Participation in flocks is regularly explained by two non-exclusive hypotheses, foraging and/or antipredator benefits (Morse 1977, Greenberg 2000, Goodale et al. 2020). Species can increase their foraging efficiency by simultaneously decreasing their own vigilance (Sridhar et al. 2009) and catching insects flushed by other species in flocks (Satischandra et al. 2007). For example, C. rufus can move close and below the other flock members to probably catch flushed arthropods. The scarcity of food resources during the dry season (e.g., the lower abundance of arthropods; Junk et al. 2006, Wantzen et al. 2016) may drive individuals to join flocks to access food resources by exploring the forest edges or by avoiding higher foraged areas (Sasvari and Hegyi 1998). In this regard, we observed color-banded individuals of L. angustirostris switching among flocks to probably exploit food resources within their large home range (Alves and Cavalcante 1996). Thus, flocks may facilitate the movement of individuals between open habitats and forests (Tubelis et al. 2006) and within forests (Jullien and Thiollay 1998). Simultaneously, individuals may join flocks to decrease their risk of predation (Jullien and Thiollay 1998, Sridhar et al. 2009) by using the early alarm calls of the sentinel species warning of predator presence (Munn 1986, Goodale and Kotagama 2008, Martínez and Zenil 2012). We observed, for example, one predation attempt of the large-sized hawk Chondrohierax uncinatus ambushing a C. rufus individual in the Landi forest edge, and two mobbing events against the owl species Megascops choliba and Glaucidium brasilianum at the edges of the Landi and Cordilheira forests, respectively (G. Fernández-Arellano; personal observation), during the flood season. Although we did not evaluate the foraging and the antipredator benefits in flocking species, it is feasible to think that the access to food resources and protection against predators may increase individuals’ participation in flocks during the dry and flood seasons, respectively.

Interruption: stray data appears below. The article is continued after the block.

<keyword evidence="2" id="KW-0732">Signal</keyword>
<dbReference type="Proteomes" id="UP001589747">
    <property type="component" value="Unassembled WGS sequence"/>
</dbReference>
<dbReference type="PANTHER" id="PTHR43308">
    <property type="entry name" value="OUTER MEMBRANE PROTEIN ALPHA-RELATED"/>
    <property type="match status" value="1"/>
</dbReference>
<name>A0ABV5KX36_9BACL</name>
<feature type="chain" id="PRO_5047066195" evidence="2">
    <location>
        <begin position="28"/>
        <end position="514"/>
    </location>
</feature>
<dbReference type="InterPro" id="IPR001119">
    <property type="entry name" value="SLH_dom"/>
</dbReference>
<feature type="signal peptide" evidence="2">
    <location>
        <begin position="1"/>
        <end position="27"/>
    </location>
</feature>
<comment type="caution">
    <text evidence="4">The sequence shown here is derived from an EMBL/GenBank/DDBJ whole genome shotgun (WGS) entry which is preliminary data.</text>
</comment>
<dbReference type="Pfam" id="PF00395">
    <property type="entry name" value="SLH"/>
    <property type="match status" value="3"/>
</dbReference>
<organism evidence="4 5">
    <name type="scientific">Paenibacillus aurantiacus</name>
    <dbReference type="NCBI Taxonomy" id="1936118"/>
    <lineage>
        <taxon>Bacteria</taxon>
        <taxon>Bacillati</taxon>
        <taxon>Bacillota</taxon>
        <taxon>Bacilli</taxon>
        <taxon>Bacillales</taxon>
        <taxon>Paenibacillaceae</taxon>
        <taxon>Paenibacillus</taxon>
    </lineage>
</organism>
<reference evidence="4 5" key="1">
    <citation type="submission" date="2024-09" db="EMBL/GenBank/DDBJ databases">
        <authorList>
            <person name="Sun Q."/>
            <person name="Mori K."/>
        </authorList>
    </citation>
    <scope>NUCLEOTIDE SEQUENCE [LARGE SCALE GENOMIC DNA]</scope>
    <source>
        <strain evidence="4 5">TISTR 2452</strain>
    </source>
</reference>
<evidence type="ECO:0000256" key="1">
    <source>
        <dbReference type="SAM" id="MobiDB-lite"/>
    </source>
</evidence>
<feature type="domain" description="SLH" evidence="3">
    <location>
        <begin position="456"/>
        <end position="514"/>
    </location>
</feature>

Different from the dry and flood seasons, the rainy season may constrain individuals to join flocks (Alves and Cavalcanti 1996, Tubelis et al. 2006, but see Vanderduys et al. 2012 in Australian savannas) once an individual prioritizes breeding activities during this season, resulting in noticeably smaller flocks. This is a common response observed in flocks from tropical ecosystems, including savannas and temperate forests (Morse 1977, Greenberg 2000, Tubelis 2007). Prioritizing breeding activities during the rainy (October to April) season entails higher foraging of food resources for nestlings and/or fledglings’ growth, thus reducing their mortality rates during the dry (May to September) and the flood (January to March) seasons. Flocking structure can be positively influenced by the arrival of migratory species (e.g., Elaenia spp.) throughout the year but negatively influenced by those breeding resident species (e.g., P. murina) during the rainy season in the Pantanal. Overall, species start to breed almost at the same time, thus flocking structure seems unlikely to be influenced by the breeding of specific species (Alves and Cavalcanit 1996, Tubelis et al. 2006). For instance, Rutt and Stouffer (2021) reported that breeding nuclear species (e.g., Thamnomanes caesius) influence flocking behavior by reducing species participation and movement. Flocks from savannas show a similar response (Alves and Cavalcanti 1996, Tubelis et al. 2006). In the Pantanal, P. dumicola, the nuclear species, was present in flocks even when breeding outside and during the rainy season (de Pinho and Marini 2014; G. Fernández-Arellano, personal observation). The breeding period of songbirds in the Pantanal encompasses both the dry and rainy seasons (de Pinho and Marini 2014), but breeding reaches its peak during the first rains (de Pinho et al. 2006, Rubio and de Pinho 2008, de Nóbrega and de Pinho 2010, Bernardon et al. 2014) when flock complexity is reduced in relation to the dry and flood seasons. However, the participation in flocks during the rainy season suggests that species still derive some benefits (e.g., lower interspecific competition for food resources). Our results show that, like other savanna-like tropical systems, seasonality associated with breeding may influence the species’ participation in flocks in the Pantanal wetland.